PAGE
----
Referring now to the accompanying drawings,
FIG. 1 is a plan view of a machine tool for grinding the pin journals 11 (shaded portions) of a crankshaft 10 of an internal compustion engine. The main journal 12 of the crankshaft 10 is held by chucks 13 and rotated by a work rotation control unit 14. Grinding wheels 15 are mounted on driving units 16 and driven by electric motors, not shown, in the driving units. These driving units are reciprocated by servomotors 17 in the direction of Y axis and moved in the direction of X axis by shift motors 19 to vary the tool pitch.
FIG. 2 shows the positional relationship between one grinding wheel 15 and one pin journal 11 to be ground which is rotated about point O_{1} at a constant angular velocity ω. As a consequence, the pin journal 11 is revolved about the center O_{1} with its same surface always being directed outwardly. The grinding wheel 15 is rotated about point O_{2} and it is necessary to control the grinding wheel such that it is always maintained in contact with the outer periphery of the pin journal 11. To this end, it is necessary to displace the center O_{2} of the grinding wheel 15 in accordance with the angular position (rotary angle θ) of the workpiece 11. The displacement in the direction of Y axis is expressed as a function Y(t) of time (t) as shown by the following equation.
Y(t)=E cos ωt+√(R+L).sup.2 E.sup.2 sin.sup.2 ωt (1)
where ω represents the angular velocity of pin journal 11, that is ω=dθ/dt, L the radius of the grinding wheel, R the radius of the pin journal, and E the distance between the center of the pin journal 11 and its center of rotation O_{1}.
When the grinding wheel 15 moves just in accordance with the function Y(t) expressed by equation (1), the pin journal 11 would be exactly ground into a circle having radius R. The working path traced by the contact point between the grinding wheel and the pin journal, that is the working point is an annulus. Although the servomotors 17 are driven by using the function value Y(t) corresponding to the variation in the rotary angle θ as an instruction value, due to the time delay in the response of the servosystem, a position error ε would result. More particularly, the servosystem is driven in a direction to make zero the difference between the present Y axis position Y_{o} (t) of the tool driving unit 16 detected by a position detector and the instruction value Y(t) but there is a time delay before the difference is decreased to zero. The position error ε caused by the time delay increases with the angular speed ω but is solely determined to correspond to the rotary angle θ so long as the angular velocity is constant.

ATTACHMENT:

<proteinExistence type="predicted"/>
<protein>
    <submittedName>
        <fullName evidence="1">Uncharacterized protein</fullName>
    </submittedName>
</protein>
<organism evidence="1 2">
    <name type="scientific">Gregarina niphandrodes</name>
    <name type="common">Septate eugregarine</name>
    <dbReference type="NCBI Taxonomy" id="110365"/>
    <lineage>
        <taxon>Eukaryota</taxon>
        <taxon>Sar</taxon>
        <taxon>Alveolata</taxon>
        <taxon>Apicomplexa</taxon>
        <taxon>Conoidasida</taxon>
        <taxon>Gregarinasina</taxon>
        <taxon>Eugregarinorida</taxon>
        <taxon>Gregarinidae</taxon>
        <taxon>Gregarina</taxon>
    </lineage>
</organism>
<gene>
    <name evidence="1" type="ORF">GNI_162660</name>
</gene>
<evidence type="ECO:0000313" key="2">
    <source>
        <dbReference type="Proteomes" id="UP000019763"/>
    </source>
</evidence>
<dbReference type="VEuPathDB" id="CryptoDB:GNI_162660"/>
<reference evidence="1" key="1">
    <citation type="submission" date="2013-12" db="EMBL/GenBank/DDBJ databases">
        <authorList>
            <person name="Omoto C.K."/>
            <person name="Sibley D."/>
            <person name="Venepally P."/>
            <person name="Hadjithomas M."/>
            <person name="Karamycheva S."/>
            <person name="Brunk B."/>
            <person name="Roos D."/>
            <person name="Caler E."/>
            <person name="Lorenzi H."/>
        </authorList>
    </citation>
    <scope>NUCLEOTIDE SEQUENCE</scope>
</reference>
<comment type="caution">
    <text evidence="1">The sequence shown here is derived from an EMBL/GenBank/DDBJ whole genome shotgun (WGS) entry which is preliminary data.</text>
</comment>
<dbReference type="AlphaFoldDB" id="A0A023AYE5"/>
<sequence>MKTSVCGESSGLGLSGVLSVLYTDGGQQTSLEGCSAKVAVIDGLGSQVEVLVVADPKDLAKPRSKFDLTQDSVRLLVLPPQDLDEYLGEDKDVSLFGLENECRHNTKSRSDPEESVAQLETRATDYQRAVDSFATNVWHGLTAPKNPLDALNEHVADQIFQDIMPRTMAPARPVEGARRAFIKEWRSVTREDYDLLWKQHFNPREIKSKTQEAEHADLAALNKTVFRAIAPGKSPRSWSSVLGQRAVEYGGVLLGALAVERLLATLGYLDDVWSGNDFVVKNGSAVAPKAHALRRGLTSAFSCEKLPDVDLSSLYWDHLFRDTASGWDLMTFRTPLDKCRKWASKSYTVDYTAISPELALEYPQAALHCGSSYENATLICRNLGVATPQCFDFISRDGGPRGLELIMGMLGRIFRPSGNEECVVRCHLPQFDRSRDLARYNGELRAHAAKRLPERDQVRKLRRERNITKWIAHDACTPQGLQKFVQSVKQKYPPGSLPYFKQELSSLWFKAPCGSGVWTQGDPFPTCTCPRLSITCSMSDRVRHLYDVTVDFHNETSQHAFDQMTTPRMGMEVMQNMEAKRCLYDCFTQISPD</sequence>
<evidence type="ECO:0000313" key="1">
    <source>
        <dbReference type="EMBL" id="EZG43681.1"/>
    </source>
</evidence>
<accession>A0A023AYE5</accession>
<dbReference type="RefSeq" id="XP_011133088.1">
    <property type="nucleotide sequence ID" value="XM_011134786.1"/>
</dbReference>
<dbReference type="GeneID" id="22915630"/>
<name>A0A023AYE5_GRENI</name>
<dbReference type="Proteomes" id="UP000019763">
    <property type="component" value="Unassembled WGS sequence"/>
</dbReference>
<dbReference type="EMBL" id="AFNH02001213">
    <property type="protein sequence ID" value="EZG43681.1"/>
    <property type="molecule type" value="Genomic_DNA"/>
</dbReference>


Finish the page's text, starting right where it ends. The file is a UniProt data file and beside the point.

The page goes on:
FIG. 3 shows one example of the control device of this invention provided with a correction device that can substantially correct the time delay. According to this correction device, the position error ε(t) is predetermined in accordance with the rotary angle θ, the instruction value Y(t) is corrected by the position error ε(t) and the resulting corrected value Y(t)+ε(t) is used as a new instruction value for driving the servo system.
The correction device comprises a control unit for the workpiece driving shaft 14 in which the rotation of an electric motor 22 is transmitted to a chuck 13 via a gear box 23 to rotate the workpiece 10. An angle detector 24 is provided to detect the rotary angle θ of the workpiece by detecting the rotary angle of the chuck 13. A deviation signal between a rotary angle instruction value θi from an external control and the present rotary angle θ is applied to motor 22 through a control amplifier 25. The detected rotary angle θ is applied to a tool post positioning instruction function generator 31 and a correction device 32 so as to produce a corrected positioning instruction function Yi(t) which is supplied to a tool post positioning servosystem 27 for driving the tool drive unit (tool post) 16 in the direction of Y through control amplifier 28, a servomotor 17, and a gear box 29. A position detector 30 is provided to detect the present Y axis position Yo(t) of the tool drive unit 16 and the detected Y axis position Yo(t) is fed back to the input of the control amplifier 28.